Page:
I do a lot of educational writing, including textbooks, but one of my favorite assignments in this line of work is the student reader. These readers are single-subject books for kids to read independently, and because they are intended to encourage reading, they need to have topics that will appeal to kids. I just finished writing one about dangerous things on the Great Barrier Reef. I included sharks and rip currents, of course, but most of the reader was taken up with things that are venomous–and the list is pretty impressive. The stonefish is the most venomous fish in the world. The box jelly (aka sea wasp) is the most venomous jellyfish in the world. And the list goes on.

As an avid collector of seashells, I also included one of my favorite shells–the cone shell– which I’ve had the good fortune to only encounter in shell shops. The snail that occupies the most handsome of the many possible cone shells is also among the deadliest. It reminded me of why the rules for reef walking include wearing shoes and not picking anything up. If you want to see the cone snail in action, check out this National Geographic video. (And while the venomous harpoon system is amazing, the size of the snail’s mouth is also pretty stunning.)

So remember: NEVER pick one of these up if you’re on the Great Barrier Reef.

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Clancy of the Overflow

In the poem “The Man from Snowy River,” as well as in the movie, a character named Clancy appears. One line in the poem states that “Clancy of the Overflow came down to lend a hand.” This refers to another of Patterson’s poems: “Clancy of the Overflow,” which is almost as iconic as “The Man from Snowy River.” If you see the movie “Snowy River,” you’ll hear a line about the sunlit plains being a “vision splendid,” which is actually lifted from the “Clancy” poem. I’ve always loved this poem, because like Paterson, I too have occasionally fancied that I’d like to change with Clancy.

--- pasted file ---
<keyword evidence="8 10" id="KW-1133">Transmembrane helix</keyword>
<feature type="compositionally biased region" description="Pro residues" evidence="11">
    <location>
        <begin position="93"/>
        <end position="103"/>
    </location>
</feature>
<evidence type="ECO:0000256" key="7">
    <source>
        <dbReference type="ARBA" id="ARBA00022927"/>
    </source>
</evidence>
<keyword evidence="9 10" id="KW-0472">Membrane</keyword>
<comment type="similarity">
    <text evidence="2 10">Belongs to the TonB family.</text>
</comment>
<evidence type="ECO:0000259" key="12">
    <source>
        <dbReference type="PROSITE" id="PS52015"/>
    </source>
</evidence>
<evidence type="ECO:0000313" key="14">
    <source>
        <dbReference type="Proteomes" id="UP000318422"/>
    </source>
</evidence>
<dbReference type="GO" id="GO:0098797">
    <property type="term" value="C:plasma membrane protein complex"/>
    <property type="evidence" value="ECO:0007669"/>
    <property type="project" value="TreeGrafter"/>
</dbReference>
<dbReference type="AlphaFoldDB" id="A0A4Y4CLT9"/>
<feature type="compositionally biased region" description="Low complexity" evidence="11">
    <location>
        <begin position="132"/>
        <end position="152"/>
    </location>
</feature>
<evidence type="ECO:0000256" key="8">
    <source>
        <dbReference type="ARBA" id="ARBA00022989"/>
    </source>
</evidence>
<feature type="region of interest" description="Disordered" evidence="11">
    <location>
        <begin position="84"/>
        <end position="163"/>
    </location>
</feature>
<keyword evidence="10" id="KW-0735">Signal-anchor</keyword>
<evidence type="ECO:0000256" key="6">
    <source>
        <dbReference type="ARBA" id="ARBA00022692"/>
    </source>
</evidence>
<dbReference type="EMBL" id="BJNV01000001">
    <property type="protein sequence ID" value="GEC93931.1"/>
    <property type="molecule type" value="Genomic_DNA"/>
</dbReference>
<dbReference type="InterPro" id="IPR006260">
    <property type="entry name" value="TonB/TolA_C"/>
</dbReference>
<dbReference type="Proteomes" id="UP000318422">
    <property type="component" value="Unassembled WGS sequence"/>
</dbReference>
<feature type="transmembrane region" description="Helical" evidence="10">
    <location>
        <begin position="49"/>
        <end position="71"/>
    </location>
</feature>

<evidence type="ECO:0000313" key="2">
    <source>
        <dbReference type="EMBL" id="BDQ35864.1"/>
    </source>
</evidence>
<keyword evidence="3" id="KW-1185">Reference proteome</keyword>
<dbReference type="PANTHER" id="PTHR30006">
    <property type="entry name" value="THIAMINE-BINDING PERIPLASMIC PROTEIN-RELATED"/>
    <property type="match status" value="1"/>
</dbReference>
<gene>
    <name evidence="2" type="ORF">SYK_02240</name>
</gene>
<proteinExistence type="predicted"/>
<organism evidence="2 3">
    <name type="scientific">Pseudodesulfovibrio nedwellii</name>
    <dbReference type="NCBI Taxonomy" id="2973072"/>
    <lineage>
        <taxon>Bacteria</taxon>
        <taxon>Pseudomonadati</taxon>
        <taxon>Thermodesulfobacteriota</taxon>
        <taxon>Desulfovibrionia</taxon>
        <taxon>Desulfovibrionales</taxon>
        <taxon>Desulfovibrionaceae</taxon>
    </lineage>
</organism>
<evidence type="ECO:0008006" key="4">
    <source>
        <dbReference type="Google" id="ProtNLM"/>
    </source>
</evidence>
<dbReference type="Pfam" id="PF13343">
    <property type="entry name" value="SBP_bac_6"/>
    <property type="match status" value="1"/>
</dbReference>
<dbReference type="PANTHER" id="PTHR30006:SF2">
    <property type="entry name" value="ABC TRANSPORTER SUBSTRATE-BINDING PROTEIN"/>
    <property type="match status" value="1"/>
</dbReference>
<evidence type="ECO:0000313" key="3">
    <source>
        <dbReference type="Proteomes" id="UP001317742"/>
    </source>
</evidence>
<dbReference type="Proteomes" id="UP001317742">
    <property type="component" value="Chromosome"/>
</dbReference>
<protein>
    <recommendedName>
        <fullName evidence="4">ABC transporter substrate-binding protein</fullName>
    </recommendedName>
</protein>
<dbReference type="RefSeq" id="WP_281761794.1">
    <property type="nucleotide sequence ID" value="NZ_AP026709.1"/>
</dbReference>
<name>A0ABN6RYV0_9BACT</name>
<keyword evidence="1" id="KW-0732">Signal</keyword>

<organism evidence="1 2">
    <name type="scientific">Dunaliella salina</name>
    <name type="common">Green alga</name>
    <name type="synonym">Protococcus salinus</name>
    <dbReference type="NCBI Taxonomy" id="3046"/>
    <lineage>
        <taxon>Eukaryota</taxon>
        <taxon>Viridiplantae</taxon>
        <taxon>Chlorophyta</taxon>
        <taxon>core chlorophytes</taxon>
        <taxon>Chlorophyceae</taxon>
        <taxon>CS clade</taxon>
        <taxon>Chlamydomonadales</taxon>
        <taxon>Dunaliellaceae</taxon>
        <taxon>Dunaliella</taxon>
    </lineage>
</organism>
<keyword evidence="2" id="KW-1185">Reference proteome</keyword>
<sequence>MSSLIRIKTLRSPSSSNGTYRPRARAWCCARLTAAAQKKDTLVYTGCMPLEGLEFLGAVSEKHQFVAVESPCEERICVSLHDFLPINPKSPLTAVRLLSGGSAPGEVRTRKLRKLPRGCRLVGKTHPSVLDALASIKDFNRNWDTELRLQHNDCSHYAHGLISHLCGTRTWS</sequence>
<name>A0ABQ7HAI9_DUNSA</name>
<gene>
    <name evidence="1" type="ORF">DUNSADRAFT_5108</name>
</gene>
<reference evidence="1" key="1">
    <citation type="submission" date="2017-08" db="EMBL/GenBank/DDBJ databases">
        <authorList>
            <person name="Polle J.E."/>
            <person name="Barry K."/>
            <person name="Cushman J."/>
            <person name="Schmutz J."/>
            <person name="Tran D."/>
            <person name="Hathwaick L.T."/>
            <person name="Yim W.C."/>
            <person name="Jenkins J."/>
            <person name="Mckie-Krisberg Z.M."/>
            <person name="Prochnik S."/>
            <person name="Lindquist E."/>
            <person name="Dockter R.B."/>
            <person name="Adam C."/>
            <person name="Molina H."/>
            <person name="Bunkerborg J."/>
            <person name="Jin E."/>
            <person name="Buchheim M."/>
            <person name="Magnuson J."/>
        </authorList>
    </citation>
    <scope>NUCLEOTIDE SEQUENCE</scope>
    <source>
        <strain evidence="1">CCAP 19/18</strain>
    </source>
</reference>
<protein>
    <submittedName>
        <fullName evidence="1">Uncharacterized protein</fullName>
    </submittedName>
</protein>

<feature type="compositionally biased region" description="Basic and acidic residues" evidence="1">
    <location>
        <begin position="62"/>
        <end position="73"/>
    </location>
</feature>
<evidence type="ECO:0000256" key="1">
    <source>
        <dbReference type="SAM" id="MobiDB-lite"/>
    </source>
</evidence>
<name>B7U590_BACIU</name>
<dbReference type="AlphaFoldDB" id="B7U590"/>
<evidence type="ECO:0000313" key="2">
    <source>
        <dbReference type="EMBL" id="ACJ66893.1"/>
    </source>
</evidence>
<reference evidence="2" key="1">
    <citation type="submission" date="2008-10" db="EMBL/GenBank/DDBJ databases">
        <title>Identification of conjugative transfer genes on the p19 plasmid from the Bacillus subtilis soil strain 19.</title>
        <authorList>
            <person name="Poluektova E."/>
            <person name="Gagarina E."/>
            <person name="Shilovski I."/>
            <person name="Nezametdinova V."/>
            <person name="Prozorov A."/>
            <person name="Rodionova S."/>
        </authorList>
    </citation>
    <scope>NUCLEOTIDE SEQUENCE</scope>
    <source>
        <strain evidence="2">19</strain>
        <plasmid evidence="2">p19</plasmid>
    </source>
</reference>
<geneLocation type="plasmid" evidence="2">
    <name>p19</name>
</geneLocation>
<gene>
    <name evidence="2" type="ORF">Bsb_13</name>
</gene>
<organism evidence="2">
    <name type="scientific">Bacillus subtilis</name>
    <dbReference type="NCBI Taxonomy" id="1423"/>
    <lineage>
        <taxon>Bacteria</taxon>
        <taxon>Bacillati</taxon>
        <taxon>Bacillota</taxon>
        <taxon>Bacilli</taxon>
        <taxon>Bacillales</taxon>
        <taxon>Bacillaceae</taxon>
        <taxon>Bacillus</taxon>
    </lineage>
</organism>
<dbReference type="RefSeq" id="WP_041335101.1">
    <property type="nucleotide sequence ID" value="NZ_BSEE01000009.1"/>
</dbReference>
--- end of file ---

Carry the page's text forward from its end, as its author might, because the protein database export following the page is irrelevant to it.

Clancy of the Overflow

I had written him a letter which I had, for want of better
Knowledge, sent to where I met him down the Lachlan, years ago,
He was shearing when I knew him, so I sent the letter to him,
Just “on spec”, addressed as follows, “Clancy, of The Overflow.”

And an answer came directed in a writing unexpected,
(And I think the same was written with a thumb-nail dipped in tar)
Twas his shearing mate who wrote it, and verbatim I will quote it:
“Clancy’s gone to Queensland droving, and we don’t know where he are.”

In my wild erratic fancy visions come to me of Clancy
Gone a-droving “down the Cooper” where the Western drovers go;
As the stock are slowly stringing, Clancy rides behind them singing,
For the drover’s life has pleasures that the townsfolk never know.

And the bush hath friends to meet him, and their kindly voices greet him
In the murmur of the breezes and the river on its bars,
And he sees the vision splendid of the sunlit plains extended,
And at night the wond’rous glory of the everlasting stars.

I am sitting in my dingy little office, where a stingy
Ray of sunlight struggles feebly down between the houses tall,
And the foetid air and gritty of the dusty, dirty city
Through the open window floating, spreads its foulness over all

And in place of lowing cattle, I can hear the fiendish rattle
Of the tramways and the buses making hurry down the street,
And the language uninviting of the gutter children fighting,
Comes fitfully and faintly through the ceaseless tramp of feet.

And the hurrying people daunt me, and their pallid faces haunt me
As they shoulder one another in their rush and nervous haste,
With their eager eyes and greedy, and their stunted forms and weedy,
For townsfolk have no time to grow, they have no time to waste.

And I somehow rather fancy that I’d like to change with Clancy,
Like to take a turn at droving where the seasons come and go,
While he faced the round eternal of the cash-book and the journal —
But I doubt he’d suit the office, Clancy, of The Overflow.